W.Va.’s rankings offer backdrop to session

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CHARLESTON, W.Va. (AP) — West Virginia lawmakers are keeping an eye on the state’s standing when compared to its 49 peers as they tackle a tight budget and related issues during their 60-day regular session.

House Majority Whip Mike Caputo is among the Legislature’s Democrats who contrast West Virginia’s fiscal health with that of other states. A number of them face major cuts to services and programs to avoid budget deficits.

Gov. Joe Manchin, a fellow Democrat, is touting a recent report that ranks West Virginia behind only one other state for economic momentum.

But Republican lawmakers cite a different set of statistics, as they prepare to push for major tax cuts and a smaller state government. These rank West Virginia poorly for business climate and income levels.

The House and Senate begin the 2010 regular session Wednesday, when Manchin will also deliver his State of the State address and a proposed budget for the fiscal year that starts July 1.

On the heels of midyear cuts to this year’s spending plan, Manchin’s proposal is expected to reduce the general revenue portion of the next budget by 4 percent for education and by 5 percent for much of the rest of state government.

This belt-tightening reflects damage to state revenues from what some have dubbed the Great Recession. As the National Conference of State Legislatures recently observed, “despite a growing consensus that the national recession — the principal cause of state fiscal problems — has ended, state finances will not recover in the near term.”

But as he prepares to unveil his 20- to 25-item legislative agenda, Manchin has taken heart from West Virginia’s second-place ranking in the latest Index of State Economic Momentum. Compiled by Federal Funds Information for States, it measures growth in personal income, employment and population. The state ranked behind only North Dakota for the third quarter of 2009.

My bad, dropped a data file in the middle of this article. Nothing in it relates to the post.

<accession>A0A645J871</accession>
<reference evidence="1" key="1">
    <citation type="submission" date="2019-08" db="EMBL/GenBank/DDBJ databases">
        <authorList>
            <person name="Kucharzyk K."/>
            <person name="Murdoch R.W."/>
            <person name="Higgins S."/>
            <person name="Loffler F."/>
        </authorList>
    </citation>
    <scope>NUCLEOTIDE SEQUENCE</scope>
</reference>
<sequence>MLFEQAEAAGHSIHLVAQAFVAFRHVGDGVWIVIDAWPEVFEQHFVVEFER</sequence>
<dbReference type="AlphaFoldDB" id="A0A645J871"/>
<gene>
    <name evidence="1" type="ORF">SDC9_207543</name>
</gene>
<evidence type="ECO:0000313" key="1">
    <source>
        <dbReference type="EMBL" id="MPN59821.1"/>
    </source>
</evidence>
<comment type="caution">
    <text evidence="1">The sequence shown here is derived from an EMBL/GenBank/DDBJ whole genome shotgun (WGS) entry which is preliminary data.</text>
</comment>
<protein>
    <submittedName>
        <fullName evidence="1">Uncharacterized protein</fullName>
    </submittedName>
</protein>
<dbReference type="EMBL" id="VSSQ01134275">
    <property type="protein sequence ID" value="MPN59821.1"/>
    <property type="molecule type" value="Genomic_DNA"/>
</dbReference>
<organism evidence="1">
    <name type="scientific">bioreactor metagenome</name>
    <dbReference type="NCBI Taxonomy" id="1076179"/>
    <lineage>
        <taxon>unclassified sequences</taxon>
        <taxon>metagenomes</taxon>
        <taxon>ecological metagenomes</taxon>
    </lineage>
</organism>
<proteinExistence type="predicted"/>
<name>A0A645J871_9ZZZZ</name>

Manchin invoked the index last week, at The Associated Press’ annual Legislative Lookahead forum. He noted the painful choices confronting other states, including neighboring Virginia where highways workers face layoffs even amid rough winter weather.

“It’s just a fiasco out there,” Manchin said.

Caputo, D-Marion, cited the index as well as findings from December’s Fiscal Survey of the States. The National Governors Association and the National Association of State Budget Officers found 42 states forced to cut current spending by a combined $31.6 billion.

While West Virginia is bracing for across-the-board cuts, the survey found tougher steps elsewhere. Three of West Virginia’s neighbors — Pennsylvania, Ohio and Virginia — are among 13 states increasing fees. They and neighbor Kentucky are among 26 states that have laid off, furloughed or offered early retirement to employees.

“We may not move as fast as others during the recovery, but we aren’t in the dire straits that other states are in,” Caputo said.

GOP legislators hold a much different view. Mindful of West Virginia’s basement rankings for per-capita income, they propose further cuts to consumer and business tax rates.

“If you put more money in the hands of West Virginians, working West Virginians, they will use it to put their children in college, to buy homes, to do things that improve our economy,” said House Minority Leader Tim Armstead, R-Kanawha.

The Washington, D.C., based Tax Foundation would agree. It ranks states by how favorably their tax systems treat business. Despite modest, ongoing cuts to corporate net income and business franchise taxes, West Virginia placed 37th nationwide in the foundation’s report for the current budget year. The state had ranked one place better in 2009.

The foundation noted that West Virginia’s standing could improve from future, scheduled cuts. But it also included West Virginia among six states, including neighboring Maryland and Ohio, “where the tax base is found to cause an unnecessary drag on economic activity.”